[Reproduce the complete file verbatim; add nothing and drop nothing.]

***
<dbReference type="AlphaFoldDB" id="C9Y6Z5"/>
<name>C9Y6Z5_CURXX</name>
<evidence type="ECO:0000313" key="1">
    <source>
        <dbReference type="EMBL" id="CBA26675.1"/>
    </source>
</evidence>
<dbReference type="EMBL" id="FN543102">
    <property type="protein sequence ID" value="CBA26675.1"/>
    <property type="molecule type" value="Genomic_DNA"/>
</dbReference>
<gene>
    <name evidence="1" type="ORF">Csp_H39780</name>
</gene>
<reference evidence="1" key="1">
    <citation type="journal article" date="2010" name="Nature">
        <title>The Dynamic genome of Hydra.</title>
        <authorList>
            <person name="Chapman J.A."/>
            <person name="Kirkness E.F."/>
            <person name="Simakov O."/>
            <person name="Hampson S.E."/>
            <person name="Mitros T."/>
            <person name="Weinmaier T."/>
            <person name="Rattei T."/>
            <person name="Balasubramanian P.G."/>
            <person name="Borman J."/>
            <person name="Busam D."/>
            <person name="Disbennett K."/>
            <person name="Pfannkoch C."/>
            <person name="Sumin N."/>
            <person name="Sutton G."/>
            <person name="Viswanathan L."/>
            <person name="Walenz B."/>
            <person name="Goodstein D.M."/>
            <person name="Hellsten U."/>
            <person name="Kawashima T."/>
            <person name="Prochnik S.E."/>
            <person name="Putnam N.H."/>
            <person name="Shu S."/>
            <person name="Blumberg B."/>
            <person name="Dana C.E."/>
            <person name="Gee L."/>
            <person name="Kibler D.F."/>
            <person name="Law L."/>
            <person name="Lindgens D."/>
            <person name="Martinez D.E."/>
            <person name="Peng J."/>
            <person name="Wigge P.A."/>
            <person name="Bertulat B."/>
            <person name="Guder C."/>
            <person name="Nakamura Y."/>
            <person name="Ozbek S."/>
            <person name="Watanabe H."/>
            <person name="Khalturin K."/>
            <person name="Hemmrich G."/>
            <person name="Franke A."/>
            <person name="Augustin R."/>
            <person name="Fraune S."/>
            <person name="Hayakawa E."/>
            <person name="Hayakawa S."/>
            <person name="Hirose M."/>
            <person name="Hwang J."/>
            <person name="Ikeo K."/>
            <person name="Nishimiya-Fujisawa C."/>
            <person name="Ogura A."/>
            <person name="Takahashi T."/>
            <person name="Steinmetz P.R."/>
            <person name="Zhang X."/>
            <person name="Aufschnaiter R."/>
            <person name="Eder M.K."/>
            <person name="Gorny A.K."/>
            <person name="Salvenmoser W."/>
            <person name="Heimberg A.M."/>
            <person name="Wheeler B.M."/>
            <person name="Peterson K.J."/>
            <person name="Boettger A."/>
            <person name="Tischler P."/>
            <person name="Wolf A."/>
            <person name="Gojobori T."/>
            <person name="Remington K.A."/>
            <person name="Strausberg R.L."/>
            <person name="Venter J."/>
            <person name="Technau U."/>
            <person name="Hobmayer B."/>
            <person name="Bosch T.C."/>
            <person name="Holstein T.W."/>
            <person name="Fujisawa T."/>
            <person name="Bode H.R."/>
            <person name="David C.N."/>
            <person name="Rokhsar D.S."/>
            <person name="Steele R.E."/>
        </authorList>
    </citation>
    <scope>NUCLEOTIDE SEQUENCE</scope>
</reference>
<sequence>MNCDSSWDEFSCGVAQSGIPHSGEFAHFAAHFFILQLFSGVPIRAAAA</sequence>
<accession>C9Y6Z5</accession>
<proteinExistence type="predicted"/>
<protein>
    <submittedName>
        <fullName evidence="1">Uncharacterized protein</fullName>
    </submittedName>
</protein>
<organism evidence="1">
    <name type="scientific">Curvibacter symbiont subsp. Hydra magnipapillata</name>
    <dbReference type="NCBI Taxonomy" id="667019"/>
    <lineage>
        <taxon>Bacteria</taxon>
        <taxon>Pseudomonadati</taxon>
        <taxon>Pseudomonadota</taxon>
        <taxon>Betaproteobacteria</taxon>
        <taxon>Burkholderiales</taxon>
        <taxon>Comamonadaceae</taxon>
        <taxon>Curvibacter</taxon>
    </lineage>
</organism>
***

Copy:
<dbReference type="AlphaFoldDB" id="C9Y6Z5"/>
<name>C9Y6Z5_CURXX</name>
<evidence type="ECO:0000313" key="1">
    <source>
        <dbReference type="EMBL" id="CBA26675.1"/>
    </source>
</evidence>
<dbReference type="EMBL" id="FN543102">
    <property type="protein sequence ID" value="CBA26675.1"/>
    <property type="molecule type" value="Genomic_DNA"/>
</dbReference>
<gene>
    <name evidence="1" type="ORF">Csp_H39780</name>
</gene>
<reference evidence="1" key="1">
    <citation type="journal article" date="2010" name="Nature">
        <title>The Dynamic genome of Hydra.</title>
        <authorList>
            <person name="Chapman J.A."/>
            <person name="Kirkness E.F."/>
            <person name="Simakov O."/>
            <person name="Hampson S.E."/>
            <person name="Mitros T."/>
            <person name="Weinmaier T."/>
            <person name="Rattei T."/>
            <person name="Balasubramanian P.G."/>
            <person name="Borman J."/>
            <person name="Busam D."/>
            <person name="Disbennett K."/>
            <person name="Pfannkoch C."/>
            <person name="Sumin N."/>
            <person name="Sutton G."/>
            <person name="Viswanathan L."/>
            <person name="Walenz B."/>
            <person name="Goodstein D.M."/>
            <person name="Hellsten U."/>
            <person name="Kawashima T."/>
            <person name="Prochnik S.E."/>
            <person name="Putnam N.H."/>
            <person name="Shu S."/>
            <person name="Blumberg B."/>
            <person name="Dana C.E."/>
            <person name="Gee L."/>
            <person name="Kibler D.F."/>
            <person name="Law L."/>
            <person name="Lindgens D."/>
            <person name="Martinez D.E."/>
            <person name="Peng J."/>
            <person name="Wigge P.A."/>
            <person name="Bertulat B."/>
            <person name="Guder C."/>
            <person name="Nakamura Y."/>
            <person name="Ozbek S."/>
            <person name="Watanabe H."/>
            <person name="Khalturin K."/>
            <person name="Hemmrich G."/>
            <person name="Franke A."/>
            <person name="Augustin R."/>
            <person name="Fraune S."/>
            <person name="Hayakawa E."/>
            <person name="Hayakawa S."/>
            <person name="Hirose M."/>
            <person name="Hwang J."/>
            <person name="Ikeo K."/>
            <person name="Nishimiya-Fujisawa C."/>
            <person name="Ogura A."/>
            <person name="Takahashi T."/>
            <person name="Steinmetz P.R."/>
            <person name="Zhang X."/>
            <person name="Aufschnaiter R."/>
            <person name="Eder M.K."/>
            <person name="Gorny A.K."/>
            <person name="Salvenmoser W."/>
            <person name="Heimberg A.M."/>
            <person name="Wheeler B.M."/>
            <person name="Peterson K.J."/>
            <person name="Boettger A."/>
            <person name="Tischler P."/>
            <person name="Wolf A."/>
            <person name="Gojobori T."/>
            <person name="Remington K.A."/>
            <person name="Strausberg R.L."/>
            <person name="Venter J."/>
            <person name="Technau U."/>
            <person name="Hobmayer B."/>
            <person name="Bosch T.C."/>
            <person name="Holstein T.W."/>
            <person name="Fujisawa T."/>
            <person name="Bode H.R."/>
            <person name="David C.N."/>
            <person name="Rokhsar D.S."/>
            <person name="Steele R.E."/>
        </authorList>
    </citation>
    <scope>NUCLEOTIDE SEQUENCE</scope>
</reference>
<sequence>MNCDSSWDEFSCGVAQSGIPHSGEFAHFAAHFFILQLFSGVPIRAAAA</sequence>
<accession>C9Y6Z5</accession>
<proteinExistence type="predicted"/>
<protein>
    <submittedName>
        <fullName evidence="1">Uncharacterized protein</fullName>
    </submittedName>
</protein>
<organism evidence="1">
    <name type="scientific">Curvibacter symbiont subsp. Hydra magnipapillata</name>
    <dbReference type="NCBI Taxonomy" id="667019"/>
    <lineage>
        <taxon>Bacteria</taxon>
        <taxon>Pseudomonadati</taxon>
        <taxon>Pseudomonadota</taxon>
        <taxon>Betaproteobacteria</taxon>
        <taxon>Burkholderiales</taxon>
        <taxon>Comamonadaceae</taxon>
        <taxon>Curvibacter</taxon>
    </lineage>
</organism>